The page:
My current work in progress:

Seaforth designed by Alice Starmore, knit in British Breeds 5-ply Guernsey Wool on US 3 needles.


The Naming of Cats is a Difficult Matter

Important Note: I’m told that the server where WendyKnits is hosted is getting a hardware upgrade Friday evening (Feb 29). Therefore, I will be closing comments on Friday afternoon for a while. Comments will be re-opened when I get the go-ahead to do so, but I don’t know when exactly that’ll be. WendyKnits will no doubt be offline for a bit while the upgrade is in process. Be ye not alarmed.

On the naming of kitties, yes, y’all are correct. I named them after King Arthur and his foster brother (and later seneschal) Kay. And it turned out that I picked the right names — Arthur was too smart for his own good, and Kay was, as I said, dumber than a box of rocks.

This was Arthur.



I also had Gawain (an orange tabby, of course), Bedivere, Tristan, and Isolde. Some of you remember Isolde, or as I called her, Izzy.

All this Arthurian cat naming stemmed from my study of medieval literature in graduate school. I was hooked on Arthurian legend. I read all of Chrรฉtien de Troyes’ romances (in translation) Malory’s Le Morte d’Arthur and the Pearl Poet’s Gawain and the Green Knight, among many other things.

One of my favorite later writings was John Steinbeck’s The Acts of King Arthur and His Noble Knights, which was based on the Winchester manuscripts of Mallory’s Le Morte d’Arthur. I highly recommend it.

My favorite Arthurian movies are Monty Python and the Holy Grail (I mean seriously, how could I not love that?) and John Boorman’s 1981 movie Excalibur, which featured a young Liam Neeson as Gawain, Clive Swift (who played Richard Bucket in Keeping Up Appearances) as Ector, and Patrick Stewart as Leodegrance.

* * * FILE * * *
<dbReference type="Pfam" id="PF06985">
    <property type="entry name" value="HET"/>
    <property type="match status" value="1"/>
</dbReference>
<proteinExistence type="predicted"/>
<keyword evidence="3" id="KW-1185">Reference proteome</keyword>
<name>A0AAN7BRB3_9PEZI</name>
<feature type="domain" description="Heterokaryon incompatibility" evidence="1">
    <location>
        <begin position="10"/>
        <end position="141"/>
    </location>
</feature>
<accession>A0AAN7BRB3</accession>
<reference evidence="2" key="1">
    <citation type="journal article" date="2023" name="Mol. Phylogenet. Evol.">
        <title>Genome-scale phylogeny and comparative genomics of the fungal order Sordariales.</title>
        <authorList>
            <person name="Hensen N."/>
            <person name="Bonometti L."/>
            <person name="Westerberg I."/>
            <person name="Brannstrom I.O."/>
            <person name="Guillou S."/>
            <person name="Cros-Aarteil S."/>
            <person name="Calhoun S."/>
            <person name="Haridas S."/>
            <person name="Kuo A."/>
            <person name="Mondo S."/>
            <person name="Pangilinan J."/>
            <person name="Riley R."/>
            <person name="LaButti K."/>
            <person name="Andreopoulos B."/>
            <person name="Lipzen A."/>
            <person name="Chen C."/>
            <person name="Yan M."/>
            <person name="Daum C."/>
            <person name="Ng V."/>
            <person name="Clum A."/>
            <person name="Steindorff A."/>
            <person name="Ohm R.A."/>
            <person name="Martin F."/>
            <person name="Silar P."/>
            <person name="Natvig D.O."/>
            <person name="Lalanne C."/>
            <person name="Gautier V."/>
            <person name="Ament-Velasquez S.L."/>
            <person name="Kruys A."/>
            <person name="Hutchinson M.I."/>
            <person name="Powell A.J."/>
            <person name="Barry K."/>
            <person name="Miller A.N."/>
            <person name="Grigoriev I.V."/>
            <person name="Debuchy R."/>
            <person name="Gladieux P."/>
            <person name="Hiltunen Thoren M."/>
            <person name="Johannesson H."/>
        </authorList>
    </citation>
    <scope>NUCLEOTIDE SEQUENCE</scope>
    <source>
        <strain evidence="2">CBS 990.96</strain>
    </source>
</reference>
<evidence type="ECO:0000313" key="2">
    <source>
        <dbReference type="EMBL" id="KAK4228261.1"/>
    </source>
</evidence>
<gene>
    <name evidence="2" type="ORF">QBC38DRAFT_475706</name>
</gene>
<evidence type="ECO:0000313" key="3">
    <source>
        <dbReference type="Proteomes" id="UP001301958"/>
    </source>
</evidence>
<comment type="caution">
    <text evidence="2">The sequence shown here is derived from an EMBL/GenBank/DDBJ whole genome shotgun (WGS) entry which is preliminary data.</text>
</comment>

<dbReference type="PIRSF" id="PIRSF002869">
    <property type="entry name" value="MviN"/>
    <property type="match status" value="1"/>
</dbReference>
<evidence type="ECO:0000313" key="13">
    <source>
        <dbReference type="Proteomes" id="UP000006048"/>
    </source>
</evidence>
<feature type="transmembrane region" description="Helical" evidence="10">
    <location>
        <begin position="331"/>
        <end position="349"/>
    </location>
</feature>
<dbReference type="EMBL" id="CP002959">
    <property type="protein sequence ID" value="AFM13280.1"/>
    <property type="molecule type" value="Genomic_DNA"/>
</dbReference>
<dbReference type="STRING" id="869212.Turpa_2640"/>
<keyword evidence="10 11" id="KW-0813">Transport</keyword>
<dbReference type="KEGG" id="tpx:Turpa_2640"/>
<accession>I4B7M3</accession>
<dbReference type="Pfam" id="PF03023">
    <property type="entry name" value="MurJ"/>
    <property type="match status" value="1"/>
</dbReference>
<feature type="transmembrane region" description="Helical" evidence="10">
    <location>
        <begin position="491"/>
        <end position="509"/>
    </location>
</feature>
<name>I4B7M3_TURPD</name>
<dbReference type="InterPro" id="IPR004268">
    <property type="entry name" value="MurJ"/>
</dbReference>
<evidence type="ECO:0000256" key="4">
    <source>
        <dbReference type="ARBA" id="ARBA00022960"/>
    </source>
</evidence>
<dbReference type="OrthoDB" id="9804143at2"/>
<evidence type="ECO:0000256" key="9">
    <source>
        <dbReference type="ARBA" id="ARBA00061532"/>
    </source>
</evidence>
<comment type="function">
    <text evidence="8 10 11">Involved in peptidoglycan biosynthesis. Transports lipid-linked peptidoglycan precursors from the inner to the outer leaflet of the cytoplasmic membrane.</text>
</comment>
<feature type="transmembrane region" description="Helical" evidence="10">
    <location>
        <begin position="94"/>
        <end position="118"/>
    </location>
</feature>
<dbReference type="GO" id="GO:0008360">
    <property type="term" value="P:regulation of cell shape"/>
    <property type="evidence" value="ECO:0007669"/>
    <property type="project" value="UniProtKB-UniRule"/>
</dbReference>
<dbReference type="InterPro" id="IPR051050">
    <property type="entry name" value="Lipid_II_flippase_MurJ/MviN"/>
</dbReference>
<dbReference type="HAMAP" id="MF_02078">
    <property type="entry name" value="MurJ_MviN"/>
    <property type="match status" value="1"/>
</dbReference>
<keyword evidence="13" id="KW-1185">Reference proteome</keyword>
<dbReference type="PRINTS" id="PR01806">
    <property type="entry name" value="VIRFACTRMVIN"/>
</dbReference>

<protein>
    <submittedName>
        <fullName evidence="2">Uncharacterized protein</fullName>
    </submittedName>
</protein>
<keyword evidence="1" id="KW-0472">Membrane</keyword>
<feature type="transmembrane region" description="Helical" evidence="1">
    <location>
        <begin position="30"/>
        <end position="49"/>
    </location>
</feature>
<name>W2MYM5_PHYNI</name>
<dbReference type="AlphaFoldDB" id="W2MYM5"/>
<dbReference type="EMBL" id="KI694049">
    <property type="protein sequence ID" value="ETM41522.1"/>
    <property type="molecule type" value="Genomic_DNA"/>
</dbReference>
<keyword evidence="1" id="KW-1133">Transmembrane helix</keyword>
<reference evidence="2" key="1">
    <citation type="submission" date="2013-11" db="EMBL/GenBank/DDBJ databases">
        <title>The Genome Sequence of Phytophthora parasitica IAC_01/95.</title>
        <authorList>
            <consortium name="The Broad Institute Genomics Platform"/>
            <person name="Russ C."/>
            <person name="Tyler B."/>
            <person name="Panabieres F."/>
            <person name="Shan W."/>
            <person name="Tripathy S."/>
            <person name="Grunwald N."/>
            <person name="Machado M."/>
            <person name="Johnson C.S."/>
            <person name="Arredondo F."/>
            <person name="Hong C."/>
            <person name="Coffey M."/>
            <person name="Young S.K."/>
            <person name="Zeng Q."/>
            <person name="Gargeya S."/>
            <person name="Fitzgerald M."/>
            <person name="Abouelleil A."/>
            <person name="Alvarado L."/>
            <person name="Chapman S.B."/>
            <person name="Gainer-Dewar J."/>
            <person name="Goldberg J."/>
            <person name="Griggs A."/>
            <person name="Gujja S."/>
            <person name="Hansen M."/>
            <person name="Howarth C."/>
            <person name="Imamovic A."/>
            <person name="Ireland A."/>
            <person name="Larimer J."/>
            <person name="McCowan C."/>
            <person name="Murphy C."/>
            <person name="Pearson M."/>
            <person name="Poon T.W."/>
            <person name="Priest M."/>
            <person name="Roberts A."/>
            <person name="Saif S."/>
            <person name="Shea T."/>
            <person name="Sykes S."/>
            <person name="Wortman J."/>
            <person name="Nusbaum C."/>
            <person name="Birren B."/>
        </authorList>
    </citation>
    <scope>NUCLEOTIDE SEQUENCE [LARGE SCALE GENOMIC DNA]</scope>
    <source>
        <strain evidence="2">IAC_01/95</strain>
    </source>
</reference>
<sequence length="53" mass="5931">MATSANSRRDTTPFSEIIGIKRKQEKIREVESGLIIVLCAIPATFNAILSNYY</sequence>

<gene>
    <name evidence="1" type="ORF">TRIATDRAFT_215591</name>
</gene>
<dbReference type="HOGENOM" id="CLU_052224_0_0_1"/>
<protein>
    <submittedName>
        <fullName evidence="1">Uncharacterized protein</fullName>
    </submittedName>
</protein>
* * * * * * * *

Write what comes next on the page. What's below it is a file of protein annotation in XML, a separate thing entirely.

Don’t get me started. ๐Ÿ™‚

I seem to have strayed somewhat from the subject of knitting, and Random Wednesday is over.

Here’s my Chevron sock.



Yeah, I’m going to frog it. ๐Ÿ™‚

Not that there’s really anything wrong with it — but it’s still not what I had in mind. A lesson to me to not start something when I’ve got the flu!

Debi B asked:

I have a question on the kf&b increase. Do you knit the first stitch, then kf&b, then knit to the next to the last stitch, kf&b in that stitch and then knit the last stitch? Do you worry about the stitches mirroring each other, which I assume they wouldnโ€™t if you kf&b at each end? I try to to a left or right slanting increase, but sometimes am not quite sure if it matters.

What I do for my gusset increases is to kf&b on the first stitch, knit until there are 2 stitches left, kf&b in the next stitch, then k1. This way the increases look the same on each side.

Book Giveaway

There were 523 entries in the giveaway for the book Little Cakes from the Whimsical Bakehouse, and the random number generator chose Caroline A. in Oregon to receive the free copy. Thanks to everyone who sent an email!

Lucy Sez



“I’m sick of all this talk about kitties I don’t know.”


  1. You could say Dennis.

    I didn’t know you were CALLED Dennis!

    Well you didn’t bother to find out did you?…Help, help, I’m being oppressed!!